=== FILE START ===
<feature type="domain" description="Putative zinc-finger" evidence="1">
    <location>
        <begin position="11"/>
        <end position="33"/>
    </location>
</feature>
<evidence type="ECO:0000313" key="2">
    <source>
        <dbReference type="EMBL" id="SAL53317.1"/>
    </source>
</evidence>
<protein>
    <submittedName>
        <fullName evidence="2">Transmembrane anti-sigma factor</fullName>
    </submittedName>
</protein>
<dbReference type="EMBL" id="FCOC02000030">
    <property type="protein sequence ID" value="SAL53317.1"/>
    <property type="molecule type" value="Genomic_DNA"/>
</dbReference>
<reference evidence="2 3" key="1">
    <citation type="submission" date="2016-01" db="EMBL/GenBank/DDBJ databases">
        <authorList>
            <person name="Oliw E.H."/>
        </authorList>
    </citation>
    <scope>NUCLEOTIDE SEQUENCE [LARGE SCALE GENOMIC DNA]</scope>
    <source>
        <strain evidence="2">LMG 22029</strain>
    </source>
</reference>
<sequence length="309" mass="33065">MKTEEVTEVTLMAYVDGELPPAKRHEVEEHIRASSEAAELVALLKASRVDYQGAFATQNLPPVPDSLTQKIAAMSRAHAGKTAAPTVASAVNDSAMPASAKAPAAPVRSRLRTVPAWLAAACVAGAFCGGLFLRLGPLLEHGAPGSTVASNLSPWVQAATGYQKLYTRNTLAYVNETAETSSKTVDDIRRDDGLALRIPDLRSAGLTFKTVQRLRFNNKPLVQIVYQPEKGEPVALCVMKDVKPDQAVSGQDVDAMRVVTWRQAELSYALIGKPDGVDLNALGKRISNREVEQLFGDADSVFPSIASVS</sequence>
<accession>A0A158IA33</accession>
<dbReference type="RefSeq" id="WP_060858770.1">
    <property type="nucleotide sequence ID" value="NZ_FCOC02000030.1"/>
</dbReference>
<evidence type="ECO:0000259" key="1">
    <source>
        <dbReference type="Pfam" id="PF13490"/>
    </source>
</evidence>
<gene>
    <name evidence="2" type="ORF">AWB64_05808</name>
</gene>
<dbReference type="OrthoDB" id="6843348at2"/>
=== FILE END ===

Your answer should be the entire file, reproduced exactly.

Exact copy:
<feature type="domain" description="Putative zinc-finger" evidence="1">
    <location>
        <begin position="11"/>
        <end position="33"/>
    </location>
</feature>
<evidence type="ECO:0000313" key="2">
    <source>
        <dbReference type="EMBL" id="SAL53317.1"/>
    </source>
</evidence>
<protein>
    <submittedName>
        <fullName evidence="2">Transmembrane anti-sigma factor</fullName>
    </submittedName>
</protein>
<dbReference type="EMBL" id="FCOC02000030">
    <property type="protein sequence ID" value="SAL53317.1"/>
    <property type="molecule type" value="Genomic_DNA"/>
</dbReference>
<reference evidence="2 3" key="1">
    <citation type="submission" date="2016-01" db="EMBL/GenBank/DDBJ databases">
        <authorList>
            <person name="Oliw E.H."/>
        </authorList>
    </citation>
    <scope>NUCLEOTIDE SEQUENCE [LARGE SCALE GENOMIC DNA]</scope>
    <source>
        <strain evidence="2">LMG 22029</strain>
    </source>
</reference>
<sequence length="309" mass="33065">MKTEEVTEVTLMAYVDGELPPAKRHEVEEHIRASSEAAELVALLKASRVDYQGAFATQNLPPVPDSLTQKIAAMSRAHAGKTAAPTVASAVNDSAMPASAKAPAAPVRSRLRTVPAWLAAACVAGAFCGGLFLRLGPLLEHGAPGSTVASNLSPWVQAATGYQKLYTRNTLAYVNETAETSSKTVDDIRRDDGLALRIPDLRSAGLTFKTVQRLRFNNKPLVQIVYQPEKGEPVALCVMKDVKPDQAVSGQDVDAMRVVTWRQAELSYALIGKPDGVDLNALGKRISNREVEQLFGDADSVFPSIASVS</sequence>
<accession>A0A158IA33</accession>
<dbReference type="RefSeq" id="WP_060858770.1">
    <property type="nucleotide sequence ID" value="NZ_FCOC02000030.1"/>
</dbReference>
<evidence type="ECO:0000259" key="1">
    <source>
        <dbReference type="Pfam" id="PF13490"/>
    </source>
</evidence>
<gene>
    <name evidence="2" type="ORF">AWB64_05808</name>
</gene>
<dbReference type="OrthoDB" id="6843348at2"/>